It was time to face reality and hit the books again. I got halfway up the stairs before Mum poked her head round the side of the banisters and stopped me.
“Just one thing,” she said. “There was a noise coming from your room on the last couple of evenings – like birds tweeting. It stopped after a while, and I didn’t want to go into your room, so I don’t know what it was. Maybe an old phone?”
Or the clock light, I thought, as I tentatively pushed open my bedroom door. But how could it turn itself on again? Surely any tiny spark of power left inside would have long since leaked away.
I opened the cupboard door and fished the clock light out of The Box. It was dark and dead, cold to the touch. But I wanted to be sure, so I carried it over to my bedside table and placed it gently down on the wooden surface, the clock face pointing towards my bed. I pulled out my phone and looked at the time.
19:02. Two minutes to go. I sat on the edge of my bed and waited.
19:04 arrived on my phone, but the clock light stayed dark. I began to relax - this was all in my mind. The tweeting noise probably was an old phone. Or maybe an actual bird - we’d had a magpie in the loft last year.
Then the clock light burst into life. I was so shocked that I jumped into the air and fell off the bed, scraping my back against the wooden bedframe and landing with a bump on the floor. As I got to my feet, I could see 19:04 frozen once again on the clockface as the edge of the device cycled through its colourful patterns.
This time, there were only two short white flashes.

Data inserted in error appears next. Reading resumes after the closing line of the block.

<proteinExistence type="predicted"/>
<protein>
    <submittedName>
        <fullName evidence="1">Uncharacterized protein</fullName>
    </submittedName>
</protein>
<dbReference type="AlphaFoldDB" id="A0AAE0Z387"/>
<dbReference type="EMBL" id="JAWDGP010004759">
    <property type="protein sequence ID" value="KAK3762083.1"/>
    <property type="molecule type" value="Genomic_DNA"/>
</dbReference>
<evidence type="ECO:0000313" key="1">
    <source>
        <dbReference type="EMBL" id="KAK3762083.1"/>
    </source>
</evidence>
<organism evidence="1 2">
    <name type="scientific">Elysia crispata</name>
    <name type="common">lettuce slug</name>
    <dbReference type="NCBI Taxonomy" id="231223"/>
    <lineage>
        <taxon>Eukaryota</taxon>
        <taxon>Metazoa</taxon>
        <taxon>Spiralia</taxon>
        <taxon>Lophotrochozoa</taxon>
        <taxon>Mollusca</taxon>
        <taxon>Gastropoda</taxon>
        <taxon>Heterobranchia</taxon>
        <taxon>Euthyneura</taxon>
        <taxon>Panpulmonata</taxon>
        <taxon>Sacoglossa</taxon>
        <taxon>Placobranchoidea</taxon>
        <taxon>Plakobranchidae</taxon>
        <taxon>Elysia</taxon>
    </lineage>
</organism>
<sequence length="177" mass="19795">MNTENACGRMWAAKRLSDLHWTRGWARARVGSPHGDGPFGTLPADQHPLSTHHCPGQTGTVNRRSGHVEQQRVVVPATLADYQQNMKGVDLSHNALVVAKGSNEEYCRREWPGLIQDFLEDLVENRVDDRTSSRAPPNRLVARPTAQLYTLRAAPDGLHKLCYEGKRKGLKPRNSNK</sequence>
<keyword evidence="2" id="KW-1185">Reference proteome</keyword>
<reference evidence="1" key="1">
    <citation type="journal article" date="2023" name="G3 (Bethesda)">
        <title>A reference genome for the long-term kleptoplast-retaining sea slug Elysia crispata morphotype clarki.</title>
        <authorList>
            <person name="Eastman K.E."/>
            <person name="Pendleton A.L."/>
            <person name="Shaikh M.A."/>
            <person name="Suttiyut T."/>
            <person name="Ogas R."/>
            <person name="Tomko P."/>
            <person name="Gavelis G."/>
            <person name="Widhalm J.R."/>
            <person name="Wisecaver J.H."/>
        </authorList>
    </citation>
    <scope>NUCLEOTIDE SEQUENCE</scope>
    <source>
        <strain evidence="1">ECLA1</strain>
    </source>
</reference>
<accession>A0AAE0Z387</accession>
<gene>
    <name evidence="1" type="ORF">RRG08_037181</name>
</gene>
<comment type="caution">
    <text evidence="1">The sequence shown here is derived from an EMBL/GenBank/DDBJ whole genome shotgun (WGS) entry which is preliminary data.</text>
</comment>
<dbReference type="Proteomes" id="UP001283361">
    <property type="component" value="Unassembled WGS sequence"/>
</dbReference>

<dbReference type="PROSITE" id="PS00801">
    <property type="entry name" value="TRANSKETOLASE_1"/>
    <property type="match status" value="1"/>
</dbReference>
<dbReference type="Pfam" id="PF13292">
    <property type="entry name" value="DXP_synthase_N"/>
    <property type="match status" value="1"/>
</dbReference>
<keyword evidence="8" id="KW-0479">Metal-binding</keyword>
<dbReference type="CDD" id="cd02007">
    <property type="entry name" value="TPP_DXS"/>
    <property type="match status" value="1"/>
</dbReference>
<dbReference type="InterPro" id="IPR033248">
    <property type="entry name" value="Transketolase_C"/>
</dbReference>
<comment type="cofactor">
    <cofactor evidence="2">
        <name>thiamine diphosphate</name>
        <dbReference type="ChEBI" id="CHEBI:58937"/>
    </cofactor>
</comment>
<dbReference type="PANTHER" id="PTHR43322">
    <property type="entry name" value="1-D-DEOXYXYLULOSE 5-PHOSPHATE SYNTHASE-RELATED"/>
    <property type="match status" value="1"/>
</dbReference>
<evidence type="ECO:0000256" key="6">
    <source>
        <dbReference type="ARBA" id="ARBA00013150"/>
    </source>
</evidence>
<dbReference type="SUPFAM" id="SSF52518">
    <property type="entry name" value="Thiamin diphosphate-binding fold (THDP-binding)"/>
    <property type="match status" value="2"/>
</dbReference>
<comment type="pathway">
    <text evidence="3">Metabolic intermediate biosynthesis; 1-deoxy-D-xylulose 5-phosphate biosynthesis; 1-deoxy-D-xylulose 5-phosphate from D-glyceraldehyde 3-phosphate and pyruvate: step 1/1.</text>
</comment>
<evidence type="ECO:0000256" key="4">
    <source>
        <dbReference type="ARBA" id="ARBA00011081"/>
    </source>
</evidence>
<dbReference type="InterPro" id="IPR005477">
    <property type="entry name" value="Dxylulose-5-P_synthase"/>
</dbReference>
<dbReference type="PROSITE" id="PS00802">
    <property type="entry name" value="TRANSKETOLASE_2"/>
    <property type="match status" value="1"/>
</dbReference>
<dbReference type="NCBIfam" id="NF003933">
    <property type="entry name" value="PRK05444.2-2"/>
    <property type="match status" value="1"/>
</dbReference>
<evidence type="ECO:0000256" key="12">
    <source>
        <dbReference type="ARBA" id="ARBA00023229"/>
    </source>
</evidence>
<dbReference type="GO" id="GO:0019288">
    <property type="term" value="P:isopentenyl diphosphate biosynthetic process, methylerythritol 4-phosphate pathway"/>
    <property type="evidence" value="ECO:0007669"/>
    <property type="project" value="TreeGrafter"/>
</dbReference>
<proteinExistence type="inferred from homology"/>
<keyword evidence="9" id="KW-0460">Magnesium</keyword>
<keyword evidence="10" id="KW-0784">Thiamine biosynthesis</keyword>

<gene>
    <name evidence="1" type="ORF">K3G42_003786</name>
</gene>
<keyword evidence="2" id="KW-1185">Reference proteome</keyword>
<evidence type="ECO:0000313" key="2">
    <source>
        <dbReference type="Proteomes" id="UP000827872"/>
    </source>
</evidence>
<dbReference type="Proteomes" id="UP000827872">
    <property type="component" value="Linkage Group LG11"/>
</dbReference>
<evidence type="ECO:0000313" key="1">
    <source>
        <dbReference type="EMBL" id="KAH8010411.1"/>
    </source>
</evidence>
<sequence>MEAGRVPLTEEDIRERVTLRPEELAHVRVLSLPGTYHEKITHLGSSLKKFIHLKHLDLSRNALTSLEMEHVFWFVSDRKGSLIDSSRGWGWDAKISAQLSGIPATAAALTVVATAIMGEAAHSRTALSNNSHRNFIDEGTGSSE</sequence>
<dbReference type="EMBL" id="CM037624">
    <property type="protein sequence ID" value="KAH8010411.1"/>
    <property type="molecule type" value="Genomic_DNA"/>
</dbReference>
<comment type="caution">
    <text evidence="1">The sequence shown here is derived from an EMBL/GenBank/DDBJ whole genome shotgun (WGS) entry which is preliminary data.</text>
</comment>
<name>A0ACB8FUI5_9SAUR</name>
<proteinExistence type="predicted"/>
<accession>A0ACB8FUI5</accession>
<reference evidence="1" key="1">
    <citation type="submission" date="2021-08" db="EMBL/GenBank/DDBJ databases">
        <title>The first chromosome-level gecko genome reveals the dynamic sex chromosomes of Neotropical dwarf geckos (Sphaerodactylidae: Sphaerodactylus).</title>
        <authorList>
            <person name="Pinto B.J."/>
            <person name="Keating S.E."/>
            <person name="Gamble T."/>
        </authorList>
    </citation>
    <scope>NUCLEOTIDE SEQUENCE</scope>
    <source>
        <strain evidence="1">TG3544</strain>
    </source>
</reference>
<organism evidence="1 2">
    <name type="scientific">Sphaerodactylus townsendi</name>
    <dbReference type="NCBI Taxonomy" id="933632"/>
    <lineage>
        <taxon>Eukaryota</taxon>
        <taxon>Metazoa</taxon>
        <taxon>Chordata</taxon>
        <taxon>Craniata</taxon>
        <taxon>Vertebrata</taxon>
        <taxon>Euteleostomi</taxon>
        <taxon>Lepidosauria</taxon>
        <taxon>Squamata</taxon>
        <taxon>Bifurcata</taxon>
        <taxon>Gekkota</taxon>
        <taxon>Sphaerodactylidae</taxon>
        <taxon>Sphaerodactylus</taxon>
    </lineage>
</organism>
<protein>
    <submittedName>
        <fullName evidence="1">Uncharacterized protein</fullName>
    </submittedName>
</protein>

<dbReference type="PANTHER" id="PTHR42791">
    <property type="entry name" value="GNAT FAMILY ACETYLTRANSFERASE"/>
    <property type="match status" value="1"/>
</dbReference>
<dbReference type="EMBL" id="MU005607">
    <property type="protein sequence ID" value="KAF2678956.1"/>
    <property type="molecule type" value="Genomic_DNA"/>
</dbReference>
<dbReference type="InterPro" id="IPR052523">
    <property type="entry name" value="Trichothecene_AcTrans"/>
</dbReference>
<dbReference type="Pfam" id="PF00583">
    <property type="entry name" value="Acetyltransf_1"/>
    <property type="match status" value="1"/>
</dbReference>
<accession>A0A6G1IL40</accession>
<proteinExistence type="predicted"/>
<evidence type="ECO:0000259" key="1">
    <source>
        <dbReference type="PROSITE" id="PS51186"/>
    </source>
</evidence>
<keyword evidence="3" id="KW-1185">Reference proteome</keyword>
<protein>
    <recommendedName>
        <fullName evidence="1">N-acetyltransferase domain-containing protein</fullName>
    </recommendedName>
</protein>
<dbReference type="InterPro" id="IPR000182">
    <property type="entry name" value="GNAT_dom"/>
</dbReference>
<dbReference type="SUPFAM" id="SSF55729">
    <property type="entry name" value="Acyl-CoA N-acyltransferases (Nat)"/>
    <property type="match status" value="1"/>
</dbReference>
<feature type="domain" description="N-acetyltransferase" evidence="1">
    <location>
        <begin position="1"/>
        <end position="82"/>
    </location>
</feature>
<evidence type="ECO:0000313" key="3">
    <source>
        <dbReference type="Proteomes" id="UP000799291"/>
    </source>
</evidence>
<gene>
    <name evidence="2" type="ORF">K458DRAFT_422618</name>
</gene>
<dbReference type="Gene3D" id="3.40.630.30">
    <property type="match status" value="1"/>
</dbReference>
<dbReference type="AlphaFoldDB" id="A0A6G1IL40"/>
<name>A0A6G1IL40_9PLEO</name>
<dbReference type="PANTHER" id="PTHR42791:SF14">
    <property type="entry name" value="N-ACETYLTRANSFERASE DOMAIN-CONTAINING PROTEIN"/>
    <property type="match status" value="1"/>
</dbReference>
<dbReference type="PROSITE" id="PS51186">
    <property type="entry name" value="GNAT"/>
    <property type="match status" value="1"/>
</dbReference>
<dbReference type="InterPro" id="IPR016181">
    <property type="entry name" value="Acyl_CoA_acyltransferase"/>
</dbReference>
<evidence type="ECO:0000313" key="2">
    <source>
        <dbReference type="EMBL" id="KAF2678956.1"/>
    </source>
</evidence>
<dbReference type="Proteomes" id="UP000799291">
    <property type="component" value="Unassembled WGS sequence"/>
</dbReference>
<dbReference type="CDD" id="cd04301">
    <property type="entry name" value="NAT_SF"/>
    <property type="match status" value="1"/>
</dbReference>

The weekend beers must have connected some neurons in my brain, as suddenly, I understood. Six white flashes on Wednesday, five on Thursday and two today, Sunday.
It was a countdown.
But a countdown to what?
The whole thing was freaking me out. I picked up the clock light, walked down to the kitchen and unlocked the back door. The lights stopped flashing as I crossed the patio in front of the kitchen. I walked to the back of the garden, opened the door to the shed and slammed the clock light down onto the workbench. I grabbed a rusty old hammer and raised it up above my head, ready to smash the old, brittle plastic into a million pieces.
And then I hesitated. What if there was something weird inside, like brain tissue. Or maybe just a cold cloud of mist, ready to rise into the air like a sigh from a newly dead corpse. I thought I’d rather not know. Instead, I picked up the clock light and threw it into a crumbling cardboard box of old drill bits and saw blades. Then I slammed the door shut and walked back to the house.
On the way back through the kitchen I found Mum’s album open on the kitchen table. I’d seen it there on my way out but, in my haste, I hadn’t realised what it was. It was the album that I’d repeatedly told her to burn. The one where, for some morbid reason, she kept all of the press clippings about Dad. Every year, on the anniversary of his death, she’d break the bloody thing out and weep her way through the pages.
That year, the demise of Madeline Wilson seemed to have inspired a second appearance.
It was open on a big story from the Brighton Argus, the newspaper coming away from the page as the old, dried-up glue lost its battle with gravity. The grainy black and white photo showed a grinning Dad dressed in his bike gear, holding up a medal. Mum said it had been taken from his Facebook feed, a record of the time he got second place at a local hill climb race.